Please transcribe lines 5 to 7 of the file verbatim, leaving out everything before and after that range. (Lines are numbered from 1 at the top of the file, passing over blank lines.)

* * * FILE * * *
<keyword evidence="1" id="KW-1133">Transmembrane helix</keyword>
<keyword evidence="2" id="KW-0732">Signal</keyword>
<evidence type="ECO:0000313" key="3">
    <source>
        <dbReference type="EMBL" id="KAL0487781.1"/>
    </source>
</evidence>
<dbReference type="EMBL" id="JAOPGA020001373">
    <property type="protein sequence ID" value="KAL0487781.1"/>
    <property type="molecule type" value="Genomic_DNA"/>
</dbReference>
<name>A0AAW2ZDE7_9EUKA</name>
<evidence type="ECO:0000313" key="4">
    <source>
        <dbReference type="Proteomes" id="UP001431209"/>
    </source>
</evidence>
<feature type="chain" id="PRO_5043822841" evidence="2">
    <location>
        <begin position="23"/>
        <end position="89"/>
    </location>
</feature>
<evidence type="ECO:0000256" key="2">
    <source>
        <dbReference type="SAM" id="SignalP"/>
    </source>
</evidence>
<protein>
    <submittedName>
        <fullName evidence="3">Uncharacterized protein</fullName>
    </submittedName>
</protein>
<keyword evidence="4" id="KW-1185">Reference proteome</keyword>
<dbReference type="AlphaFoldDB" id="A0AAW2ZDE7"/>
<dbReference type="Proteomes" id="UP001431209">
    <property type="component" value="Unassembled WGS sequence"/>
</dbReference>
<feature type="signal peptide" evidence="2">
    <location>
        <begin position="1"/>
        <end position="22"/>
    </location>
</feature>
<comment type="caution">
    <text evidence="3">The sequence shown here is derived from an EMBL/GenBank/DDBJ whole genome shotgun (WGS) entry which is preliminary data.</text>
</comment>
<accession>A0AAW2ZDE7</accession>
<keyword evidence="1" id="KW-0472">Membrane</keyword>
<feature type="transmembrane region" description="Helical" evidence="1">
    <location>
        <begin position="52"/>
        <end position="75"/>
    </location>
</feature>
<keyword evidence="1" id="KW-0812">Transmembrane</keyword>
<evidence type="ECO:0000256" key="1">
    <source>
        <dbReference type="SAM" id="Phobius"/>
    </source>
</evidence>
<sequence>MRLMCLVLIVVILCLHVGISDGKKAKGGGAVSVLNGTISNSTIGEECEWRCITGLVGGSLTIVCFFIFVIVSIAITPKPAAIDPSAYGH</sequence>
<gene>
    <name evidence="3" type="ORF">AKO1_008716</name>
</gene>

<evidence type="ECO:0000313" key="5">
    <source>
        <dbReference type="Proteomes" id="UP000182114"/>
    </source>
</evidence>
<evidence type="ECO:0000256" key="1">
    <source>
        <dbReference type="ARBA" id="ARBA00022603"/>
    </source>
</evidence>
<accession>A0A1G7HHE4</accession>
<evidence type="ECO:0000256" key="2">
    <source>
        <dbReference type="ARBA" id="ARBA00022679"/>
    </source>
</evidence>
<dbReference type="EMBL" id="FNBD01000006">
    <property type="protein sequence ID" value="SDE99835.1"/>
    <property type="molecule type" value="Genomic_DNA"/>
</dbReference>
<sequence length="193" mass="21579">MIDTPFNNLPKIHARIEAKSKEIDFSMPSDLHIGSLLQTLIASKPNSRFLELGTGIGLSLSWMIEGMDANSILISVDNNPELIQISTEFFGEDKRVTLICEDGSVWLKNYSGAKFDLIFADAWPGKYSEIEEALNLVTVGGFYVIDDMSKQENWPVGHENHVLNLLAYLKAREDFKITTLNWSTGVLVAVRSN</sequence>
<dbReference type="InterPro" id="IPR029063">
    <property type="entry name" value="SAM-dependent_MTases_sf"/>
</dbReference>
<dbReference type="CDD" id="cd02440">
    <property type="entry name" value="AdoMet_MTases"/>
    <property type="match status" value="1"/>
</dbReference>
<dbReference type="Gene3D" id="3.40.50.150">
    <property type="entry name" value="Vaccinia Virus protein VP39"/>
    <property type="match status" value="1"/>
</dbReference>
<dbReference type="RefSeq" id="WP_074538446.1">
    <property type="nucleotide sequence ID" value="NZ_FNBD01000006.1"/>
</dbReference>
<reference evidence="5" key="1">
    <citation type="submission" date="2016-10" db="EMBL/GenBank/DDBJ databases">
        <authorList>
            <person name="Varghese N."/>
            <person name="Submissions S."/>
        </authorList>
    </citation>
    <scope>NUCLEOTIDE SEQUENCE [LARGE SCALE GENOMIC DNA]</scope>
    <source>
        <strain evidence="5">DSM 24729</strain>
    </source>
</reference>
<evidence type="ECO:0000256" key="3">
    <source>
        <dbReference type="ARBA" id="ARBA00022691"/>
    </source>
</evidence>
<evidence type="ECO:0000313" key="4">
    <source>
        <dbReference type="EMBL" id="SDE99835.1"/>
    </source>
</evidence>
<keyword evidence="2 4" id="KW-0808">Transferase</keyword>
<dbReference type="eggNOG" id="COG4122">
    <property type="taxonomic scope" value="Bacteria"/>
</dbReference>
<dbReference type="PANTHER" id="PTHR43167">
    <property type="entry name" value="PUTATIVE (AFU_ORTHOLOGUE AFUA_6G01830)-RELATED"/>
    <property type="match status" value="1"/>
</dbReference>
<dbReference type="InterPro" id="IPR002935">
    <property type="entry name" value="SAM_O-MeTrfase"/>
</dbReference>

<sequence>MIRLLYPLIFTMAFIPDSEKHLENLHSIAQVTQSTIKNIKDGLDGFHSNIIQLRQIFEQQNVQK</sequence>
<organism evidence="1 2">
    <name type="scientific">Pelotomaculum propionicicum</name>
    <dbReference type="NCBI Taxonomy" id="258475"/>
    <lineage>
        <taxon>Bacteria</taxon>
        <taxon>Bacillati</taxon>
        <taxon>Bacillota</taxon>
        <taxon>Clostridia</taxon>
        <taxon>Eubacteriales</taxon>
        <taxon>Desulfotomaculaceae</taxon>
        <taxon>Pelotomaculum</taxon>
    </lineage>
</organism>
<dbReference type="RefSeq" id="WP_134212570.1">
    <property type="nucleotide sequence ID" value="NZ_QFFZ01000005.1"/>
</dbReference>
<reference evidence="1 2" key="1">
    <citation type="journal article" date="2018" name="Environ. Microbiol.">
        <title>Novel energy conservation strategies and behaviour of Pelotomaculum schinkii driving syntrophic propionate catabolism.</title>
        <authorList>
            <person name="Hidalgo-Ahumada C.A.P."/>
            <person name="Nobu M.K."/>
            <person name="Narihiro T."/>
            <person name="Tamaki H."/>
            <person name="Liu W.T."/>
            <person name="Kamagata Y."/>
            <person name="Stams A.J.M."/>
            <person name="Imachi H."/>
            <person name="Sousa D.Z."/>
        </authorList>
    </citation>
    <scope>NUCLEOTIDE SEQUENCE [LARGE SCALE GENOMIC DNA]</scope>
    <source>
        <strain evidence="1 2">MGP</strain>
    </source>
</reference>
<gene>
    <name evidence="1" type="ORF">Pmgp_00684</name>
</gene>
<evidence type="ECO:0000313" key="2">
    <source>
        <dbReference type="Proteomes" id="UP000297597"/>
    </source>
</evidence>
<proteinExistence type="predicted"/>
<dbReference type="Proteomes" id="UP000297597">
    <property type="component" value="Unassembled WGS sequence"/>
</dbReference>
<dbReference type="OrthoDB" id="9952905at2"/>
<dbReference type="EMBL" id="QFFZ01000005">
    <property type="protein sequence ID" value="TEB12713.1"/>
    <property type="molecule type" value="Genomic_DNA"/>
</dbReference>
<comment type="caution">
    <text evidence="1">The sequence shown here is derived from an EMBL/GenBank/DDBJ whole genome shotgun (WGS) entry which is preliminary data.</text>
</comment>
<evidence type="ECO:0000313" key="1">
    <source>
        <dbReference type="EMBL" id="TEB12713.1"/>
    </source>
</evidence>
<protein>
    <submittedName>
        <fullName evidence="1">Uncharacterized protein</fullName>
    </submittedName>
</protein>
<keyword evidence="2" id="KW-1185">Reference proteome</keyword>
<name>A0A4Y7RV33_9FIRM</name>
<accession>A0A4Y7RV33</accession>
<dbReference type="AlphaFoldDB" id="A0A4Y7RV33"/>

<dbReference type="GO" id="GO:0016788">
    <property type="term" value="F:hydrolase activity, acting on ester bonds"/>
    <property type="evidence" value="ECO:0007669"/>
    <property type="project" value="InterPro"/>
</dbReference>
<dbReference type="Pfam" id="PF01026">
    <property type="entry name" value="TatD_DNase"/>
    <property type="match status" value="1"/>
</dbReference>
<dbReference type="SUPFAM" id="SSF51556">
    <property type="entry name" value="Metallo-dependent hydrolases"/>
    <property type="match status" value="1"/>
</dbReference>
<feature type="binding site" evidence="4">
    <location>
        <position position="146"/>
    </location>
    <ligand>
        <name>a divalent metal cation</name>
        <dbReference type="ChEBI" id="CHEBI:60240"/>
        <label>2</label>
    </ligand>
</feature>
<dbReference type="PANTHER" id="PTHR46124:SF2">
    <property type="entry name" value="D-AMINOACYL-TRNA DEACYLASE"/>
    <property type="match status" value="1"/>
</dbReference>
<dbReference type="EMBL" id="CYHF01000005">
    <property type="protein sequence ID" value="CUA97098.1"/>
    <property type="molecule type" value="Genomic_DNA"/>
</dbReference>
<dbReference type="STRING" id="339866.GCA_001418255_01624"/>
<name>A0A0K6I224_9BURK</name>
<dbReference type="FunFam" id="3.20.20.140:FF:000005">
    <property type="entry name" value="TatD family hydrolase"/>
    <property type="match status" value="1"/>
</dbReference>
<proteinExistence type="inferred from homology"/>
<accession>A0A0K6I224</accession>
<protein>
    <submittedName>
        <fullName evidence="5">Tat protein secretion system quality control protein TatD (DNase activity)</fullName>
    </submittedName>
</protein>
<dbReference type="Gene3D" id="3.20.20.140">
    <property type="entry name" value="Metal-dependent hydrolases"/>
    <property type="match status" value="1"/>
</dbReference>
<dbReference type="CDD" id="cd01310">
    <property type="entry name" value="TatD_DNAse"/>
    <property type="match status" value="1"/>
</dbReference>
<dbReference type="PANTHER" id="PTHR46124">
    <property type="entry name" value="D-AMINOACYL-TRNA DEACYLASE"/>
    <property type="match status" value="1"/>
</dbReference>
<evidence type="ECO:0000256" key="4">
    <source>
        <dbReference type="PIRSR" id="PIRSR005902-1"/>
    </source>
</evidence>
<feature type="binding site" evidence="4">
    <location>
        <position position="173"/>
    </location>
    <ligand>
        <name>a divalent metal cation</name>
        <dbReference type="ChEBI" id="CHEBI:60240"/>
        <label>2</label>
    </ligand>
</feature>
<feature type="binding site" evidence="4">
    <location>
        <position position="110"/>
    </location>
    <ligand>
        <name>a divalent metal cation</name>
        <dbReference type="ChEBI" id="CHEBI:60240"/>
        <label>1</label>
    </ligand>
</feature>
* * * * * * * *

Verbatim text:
        <dbReference type="EMBL" id="KAL0487781.1"/>
    </source>
</evidence>